5

Right now I have the following for a vertical addition problem but I would also like it to be numbered without messing everything else up.

\begin{array}{c@{\,}c}
  & 1 \\
+ & 1 \\
\hline
  & 2 \\
\end{array}
2

You could also just use an enumerate type of environment. With that I would recommend you use the aligned environment which will allow specification of alignment of the numbers, but array can be used as well:

enter image description here

Note:

  • The addition problem used a macro only to improve readability in this example.

Code:

\documentclass{article}
\usepackage{amsmath}

\newcommand*{\ProblemInArray}{\quad%
    \begin{array}{c@{\,}c}
          & 1 \\
        + & 1 \\
        \hline
          & 2 \\
    \end{array}
}%

\newcommand*{\ProblemInAligned}{\quad%
    \begin{aligned}[t]% Choose alignement: t, b, or c
          & 1 \\
        + & 1 \\
        \hline
          & 2
    \end{aligned}
}%

\begin{document}\noindent
Using \texttt{array} environemnt
\begin{enumerate}
    \item $\ProblemInArray$
    \item $\ProblemInArray$
\end{enumerate}
%
Using \texttt{aligned} environemnt
\begin{enumerate}
    \item $\ProblemInAligned$
    \item $\ProblemInAligned$
\end{enumerate}
\end{document}
5

You can try,

\[
\begin{array}{@{}cr}
    & 1 \\
+  & 10 \\
\cline{2-2}
  & 11 
\end{array}
\]

You may want also to adjust the space between the columns by using

\setlength\arraycolsep{0.1em}

enter image description here

Edit: added numbering

There are many ways to number the equations, but for this type of problem, I would either use the multienum package or incorporate the numbering in the array manually, or create a counter to auto increment. Here is a rather longer example. Of course it will look better if the + sign was on the right like we do in my part of the world.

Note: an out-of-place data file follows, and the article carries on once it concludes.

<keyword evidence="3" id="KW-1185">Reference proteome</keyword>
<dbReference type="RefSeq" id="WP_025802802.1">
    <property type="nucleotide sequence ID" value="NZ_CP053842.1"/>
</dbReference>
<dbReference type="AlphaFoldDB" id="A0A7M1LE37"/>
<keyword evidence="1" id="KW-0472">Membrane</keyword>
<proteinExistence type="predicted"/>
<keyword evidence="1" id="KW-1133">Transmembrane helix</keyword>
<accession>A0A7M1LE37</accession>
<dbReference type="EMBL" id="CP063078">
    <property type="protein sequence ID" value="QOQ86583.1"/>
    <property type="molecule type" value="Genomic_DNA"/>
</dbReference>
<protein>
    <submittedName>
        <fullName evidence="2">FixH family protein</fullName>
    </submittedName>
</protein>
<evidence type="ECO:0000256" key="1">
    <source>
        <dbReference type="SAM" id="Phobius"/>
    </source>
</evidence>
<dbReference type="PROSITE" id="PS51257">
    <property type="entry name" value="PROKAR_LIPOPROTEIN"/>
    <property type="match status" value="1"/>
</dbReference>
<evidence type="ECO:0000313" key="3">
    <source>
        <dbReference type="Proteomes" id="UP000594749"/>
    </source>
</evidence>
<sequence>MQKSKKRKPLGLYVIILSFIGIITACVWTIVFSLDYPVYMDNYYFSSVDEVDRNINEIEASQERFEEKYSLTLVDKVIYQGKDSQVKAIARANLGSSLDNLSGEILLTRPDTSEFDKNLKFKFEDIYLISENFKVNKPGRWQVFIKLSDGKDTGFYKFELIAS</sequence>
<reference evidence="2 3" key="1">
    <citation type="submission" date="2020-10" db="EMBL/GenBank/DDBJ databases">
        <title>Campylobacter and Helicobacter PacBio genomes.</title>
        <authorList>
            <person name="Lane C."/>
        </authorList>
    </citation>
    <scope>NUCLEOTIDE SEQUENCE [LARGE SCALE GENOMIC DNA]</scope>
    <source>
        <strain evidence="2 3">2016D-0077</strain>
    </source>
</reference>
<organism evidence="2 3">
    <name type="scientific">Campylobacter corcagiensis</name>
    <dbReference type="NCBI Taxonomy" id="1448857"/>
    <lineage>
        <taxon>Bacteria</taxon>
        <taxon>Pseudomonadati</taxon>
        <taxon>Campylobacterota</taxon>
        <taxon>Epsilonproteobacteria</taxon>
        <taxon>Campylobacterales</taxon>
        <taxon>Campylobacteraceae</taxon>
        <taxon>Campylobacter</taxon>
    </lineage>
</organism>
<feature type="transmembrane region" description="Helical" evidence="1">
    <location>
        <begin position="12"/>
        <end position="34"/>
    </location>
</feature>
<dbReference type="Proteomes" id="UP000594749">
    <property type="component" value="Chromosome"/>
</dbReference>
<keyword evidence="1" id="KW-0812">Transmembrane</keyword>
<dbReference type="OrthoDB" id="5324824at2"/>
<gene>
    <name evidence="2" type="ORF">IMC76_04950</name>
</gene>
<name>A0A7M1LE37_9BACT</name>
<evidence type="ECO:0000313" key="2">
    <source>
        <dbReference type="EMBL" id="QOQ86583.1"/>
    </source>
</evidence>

enter image description here

\documentclass[fleqn]{article}
\usepackage{amsmath,multienum,booktabs}
\renewcommand{\regularlisti}{\setcounter{multienumi}{0}%
  \renewcommand{\labelenumi}%
  {\addtocounter{multienumi}{1}\alph{multienumi})}}
\begin{document}

\[
\begin{array}{lrr}
\text{(i)}&   & 1  \\
&+  & 10 \\
\cmidrule(lr){3-3}
&  & 11  \\
\end{array}
\]

\[
\begin{array}{lrr}
\text{(ii)}&   & 1  \\
&+  & 10 \\
\cmidrule(lr){3-3}
&  & 11  \\
\end{array}
\]


\[
\begin{array}{crr@{}c@{}r@{}c@{}l}
\text{(iii)}   &237   &100a        &{}+{}&10b    &{}+{}&c\\
\addlinespace
\text{(iv)}  &732   &100c        &{}+{}&10b    &{}+{}&a\\
\cmidrule(lr){2-2}\cmidrule(lr){3-7}
\text{(v)} &495   &\multicolumn{1}{l@{}}{100(a-c-1)} &+&90     &+&(10+c-a)\\
\addlinespace
\text{(vi)}  &594   &\multicolumn{1}{l@{}}{100(10+c-a)} &+&90     &+&(a-c-1)\\
\cmidrule(lr){2-2}\cmidrule(lr){3-7}
\text{(vii)}   &1089  &\multicolumn{1}{c}{900}        &+&180    &+&9\\
\cmidrule(lr){2-2}\cmidrule(lr){3-7}
\specialrule{0pt}{-1pt}{-1pt} 
\cmidrule(lr){2-2}\cmidrule(lr){3-7}
\end{array}
\]
\end{document}
\end{document}
  • the op requested a numbered problem, so \begin{equation} ... \end{equation} would be more appropriate. – barbara beeton Mar 17 '12 at 14:08
  • @barbarabeeton Thanks, did not see it. I have added a numbering scheme. – Yiannis Lazarides Mar 18 '12 at 9:08

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